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The International Criminal Court in Central and Eastern Africa: Between the possible and the desirable.

Castillo Diaz, Pablo
June 4, 2015

Source: (2010) Dissertation. Doctor of Philosophy. Rutgers, The State University of New Jersey.

The field of transitional justice has been haunted and enriched by the peace versus justice
dilemma and the difficulty of navigating the thin line between the logic of
appropriateness and the logic of consequence. These questions have gained renewed
urgency over the last two decades as the increasing vigor of international criminal law
and the human rights discourse demanded that accountability replace impunity as a
general norm after mass atrocities. The goal of this study is to challenge the notion that
war crimes courts may undermine peace and stability by adapting this debate to a new
institution, the first ever permanent international criminal tribunal, and its first
investigations and trials in Central and Eastern Africa. The central thesis of this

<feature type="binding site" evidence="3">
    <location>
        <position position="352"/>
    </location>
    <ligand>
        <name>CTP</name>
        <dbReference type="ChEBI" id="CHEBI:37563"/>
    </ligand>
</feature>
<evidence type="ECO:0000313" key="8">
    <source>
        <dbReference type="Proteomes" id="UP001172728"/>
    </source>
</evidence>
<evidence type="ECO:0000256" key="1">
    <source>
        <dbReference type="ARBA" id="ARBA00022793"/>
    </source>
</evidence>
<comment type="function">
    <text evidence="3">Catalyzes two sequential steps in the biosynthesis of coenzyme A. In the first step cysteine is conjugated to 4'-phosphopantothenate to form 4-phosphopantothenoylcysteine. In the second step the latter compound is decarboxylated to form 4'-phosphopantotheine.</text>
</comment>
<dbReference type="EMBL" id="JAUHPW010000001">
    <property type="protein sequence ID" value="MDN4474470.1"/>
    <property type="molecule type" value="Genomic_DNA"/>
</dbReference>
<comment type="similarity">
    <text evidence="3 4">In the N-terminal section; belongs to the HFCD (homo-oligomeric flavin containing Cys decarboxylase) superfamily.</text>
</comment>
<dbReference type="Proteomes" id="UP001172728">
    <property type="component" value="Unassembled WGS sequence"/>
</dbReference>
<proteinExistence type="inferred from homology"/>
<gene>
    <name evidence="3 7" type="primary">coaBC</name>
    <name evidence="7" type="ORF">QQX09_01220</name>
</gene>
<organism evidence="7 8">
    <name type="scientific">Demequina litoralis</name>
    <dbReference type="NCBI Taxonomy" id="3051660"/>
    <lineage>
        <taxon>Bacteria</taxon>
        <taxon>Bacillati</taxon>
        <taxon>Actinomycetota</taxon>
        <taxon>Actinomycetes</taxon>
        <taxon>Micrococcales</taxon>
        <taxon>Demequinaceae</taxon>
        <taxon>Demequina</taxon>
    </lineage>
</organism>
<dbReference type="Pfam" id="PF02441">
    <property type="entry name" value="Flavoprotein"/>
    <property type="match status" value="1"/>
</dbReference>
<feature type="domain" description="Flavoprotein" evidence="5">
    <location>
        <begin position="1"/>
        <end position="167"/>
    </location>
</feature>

dissertation is that, in the context of the International Criminal Court’s involvement in
Uganda, Sudan, and the Democratic Republic of Congo, the pursuit of justice measures
has not undermined peace. I set out to examine whether the court’s multiple interventions
in this region of the world have been followed by a deterioration or exacerbation of the
conflicts under study and/or the failure of peace negotiations caused by the question of
accountability. I conclude that this has not been the case in the contexts under review,
and that it is wrong to present the conceptual pairs of peace and justice as opposing or
contradictory. (author’s abstract)


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